My love/hate relationship with group projects

Dating all the way back to Elementary School, the concept of group projects had become familiar. Ever since that moment of the first triune formation, I HATED group projects with an intense passion.

Mainly for this simple fact: I am a dictator. Unashamedly.

I love both being a leader, and despise it all at once. I love the leadership role, and people thinking my idea’s are noteworthy; but I hate the responsibility that goes with shepherding the pack. And about 95% of the time, that responsibility falls on me. I don’t know what I do to attract it upon myself, but it just happens. No question. 

I’ve always been the good girl in school. Worked really hard for my grades, made more friends as teachers than students, and been super responsible. So when I am placed in a group that doesn’t like to work as hard, it bothers me. Mostly because my grades are in the hands of a perfect stranger.

One thing I’ve quickly come to realize, is that Cascadia uses an innovative process called Integrated Learning. This is a hands on approach which involves much group work.

At the beginning of my three years here, I really despised this process. I was not able to let go and surrender control. The fact that most of my teachers graded me individually really helped in being able to let go of that negative stigma.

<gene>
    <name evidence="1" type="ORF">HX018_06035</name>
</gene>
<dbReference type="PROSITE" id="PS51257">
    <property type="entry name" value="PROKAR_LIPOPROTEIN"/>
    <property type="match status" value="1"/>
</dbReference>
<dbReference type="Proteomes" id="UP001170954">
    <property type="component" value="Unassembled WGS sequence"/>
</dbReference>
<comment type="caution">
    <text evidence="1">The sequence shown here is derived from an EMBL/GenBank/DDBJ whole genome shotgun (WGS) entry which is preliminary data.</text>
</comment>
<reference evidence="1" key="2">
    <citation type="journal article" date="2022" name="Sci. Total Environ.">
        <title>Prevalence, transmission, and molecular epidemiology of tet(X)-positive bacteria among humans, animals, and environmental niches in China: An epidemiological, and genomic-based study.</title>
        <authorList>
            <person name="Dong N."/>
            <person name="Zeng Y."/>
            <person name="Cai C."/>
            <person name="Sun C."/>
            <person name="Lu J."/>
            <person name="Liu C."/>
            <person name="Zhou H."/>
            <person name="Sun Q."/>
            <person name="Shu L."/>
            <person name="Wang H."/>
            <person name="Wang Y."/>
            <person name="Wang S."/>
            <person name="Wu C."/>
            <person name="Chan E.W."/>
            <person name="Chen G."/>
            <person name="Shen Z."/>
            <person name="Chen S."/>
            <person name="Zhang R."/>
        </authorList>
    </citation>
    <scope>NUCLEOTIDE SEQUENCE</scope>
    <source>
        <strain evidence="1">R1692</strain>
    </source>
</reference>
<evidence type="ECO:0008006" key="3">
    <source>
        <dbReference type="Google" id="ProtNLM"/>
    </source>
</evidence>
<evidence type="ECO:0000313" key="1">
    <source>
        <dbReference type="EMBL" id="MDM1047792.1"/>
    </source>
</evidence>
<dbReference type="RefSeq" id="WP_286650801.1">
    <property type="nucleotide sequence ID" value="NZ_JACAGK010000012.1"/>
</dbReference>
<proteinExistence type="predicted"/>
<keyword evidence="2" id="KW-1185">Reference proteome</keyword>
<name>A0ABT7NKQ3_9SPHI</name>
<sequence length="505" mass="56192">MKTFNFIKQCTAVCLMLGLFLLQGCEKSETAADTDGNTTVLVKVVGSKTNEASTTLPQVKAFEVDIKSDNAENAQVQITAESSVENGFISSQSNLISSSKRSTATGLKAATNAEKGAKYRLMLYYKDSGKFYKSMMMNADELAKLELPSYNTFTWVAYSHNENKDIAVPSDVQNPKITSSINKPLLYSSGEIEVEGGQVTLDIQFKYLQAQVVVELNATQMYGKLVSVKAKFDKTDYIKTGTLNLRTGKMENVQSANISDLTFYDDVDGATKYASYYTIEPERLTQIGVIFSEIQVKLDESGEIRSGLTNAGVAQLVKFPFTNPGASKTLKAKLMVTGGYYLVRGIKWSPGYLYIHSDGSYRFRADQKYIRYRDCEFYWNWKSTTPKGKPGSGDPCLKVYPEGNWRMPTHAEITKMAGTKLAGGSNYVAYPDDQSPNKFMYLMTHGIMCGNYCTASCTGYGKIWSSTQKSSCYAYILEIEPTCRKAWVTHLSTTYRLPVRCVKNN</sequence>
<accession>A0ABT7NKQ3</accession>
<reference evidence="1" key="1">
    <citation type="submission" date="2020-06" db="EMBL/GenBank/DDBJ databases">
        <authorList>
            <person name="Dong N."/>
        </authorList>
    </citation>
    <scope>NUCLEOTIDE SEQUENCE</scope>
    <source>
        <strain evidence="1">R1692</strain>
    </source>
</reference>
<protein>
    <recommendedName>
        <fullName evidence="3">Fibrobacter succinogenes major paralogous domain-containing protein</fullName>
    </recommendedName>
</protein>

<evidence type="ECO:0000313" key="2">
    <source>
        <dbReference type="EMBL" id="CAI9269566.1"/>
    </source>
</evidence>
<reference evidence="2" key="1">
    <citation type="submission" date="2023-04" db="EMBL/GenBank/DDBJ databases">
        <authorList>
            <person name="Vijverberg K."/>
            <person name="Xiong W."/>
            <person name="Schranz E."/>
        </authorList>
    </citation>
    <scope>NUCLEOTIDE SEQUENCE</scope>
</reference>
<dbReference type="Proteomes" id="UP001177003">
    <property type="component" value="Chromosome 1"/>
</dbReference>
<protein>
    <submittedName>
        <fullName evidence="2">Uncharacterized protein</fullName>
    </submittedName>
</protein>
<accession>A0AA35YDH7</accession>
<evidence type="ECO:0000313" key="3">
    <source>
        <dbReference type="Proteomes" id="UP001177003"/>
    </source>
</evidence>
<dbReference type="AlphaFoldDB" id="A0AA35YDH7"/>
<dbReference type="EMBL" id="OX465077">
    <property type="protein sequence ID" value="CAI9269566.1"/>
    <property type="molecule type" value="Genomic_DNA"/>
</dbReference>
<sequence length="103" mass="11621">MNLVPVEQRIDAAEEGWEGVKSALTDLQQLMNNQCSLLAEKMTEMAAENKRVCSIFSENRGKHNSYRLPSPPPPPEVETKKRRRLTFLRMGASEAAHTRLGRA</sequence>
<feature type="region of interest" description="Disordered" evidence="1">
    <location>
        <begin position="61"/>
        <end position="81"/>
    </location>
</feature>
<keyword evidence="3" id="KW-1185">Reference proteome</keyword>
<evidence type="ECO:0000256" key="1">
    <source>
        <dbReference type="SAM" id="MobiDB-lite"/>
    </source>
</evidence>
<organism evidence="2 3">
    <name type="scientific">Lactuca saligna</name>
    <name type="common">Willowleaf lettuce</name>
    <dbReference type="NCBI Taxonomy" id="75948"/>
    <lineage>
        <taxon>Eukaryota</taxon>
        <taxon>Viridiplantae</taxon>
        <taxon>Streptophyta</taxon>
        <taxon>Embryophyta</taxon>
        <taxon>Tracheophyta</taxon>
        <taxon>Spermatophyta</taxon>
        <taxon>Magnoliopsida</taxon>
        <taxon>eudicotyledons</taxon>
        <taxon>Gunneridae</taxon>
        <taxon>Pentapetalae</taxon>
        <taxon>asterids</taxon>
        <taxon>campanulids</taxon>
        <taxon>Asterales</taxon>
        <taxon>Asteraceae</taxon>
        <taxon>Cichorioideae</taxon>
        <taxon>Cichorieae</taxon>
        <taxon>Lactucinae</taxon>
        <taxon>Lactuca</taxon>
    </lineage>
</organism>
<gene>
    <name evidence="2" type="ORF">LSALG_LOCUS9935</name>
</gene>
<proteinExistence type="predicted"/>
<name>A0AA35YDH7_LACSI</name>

The truth is, group projects are the closest thing related to working in teams in the corporate world. This is something one can never truly run away from. By learning how to work well now, I am building my future for success in my chosen field of marketing.

It is teaching me much patience, empathy, communication skills, critical thinking, problem solving, and how to work with varying personalities, all while having fun in the classroom.

I am thankful to go through this process. As brutal as it may be at times, it is teaching, shaping, and molding me into a better, more confident, successful person.

This photo was taken today in my communication class. We had 18 minutes to build a structure together as a team. There were bumps in the road, feelings hurt, and expressed, but with two minutes on the clock, our team surpassed 4 other teams in accomplishing the highest structure using spaghetti straws, string, a marshmallow and tape. Our structure was over 2 feet tall! This was a great team building activity, and showed us just how important working in teams really is to our futures.


-Mila Prokopenko, Marketing Intern 


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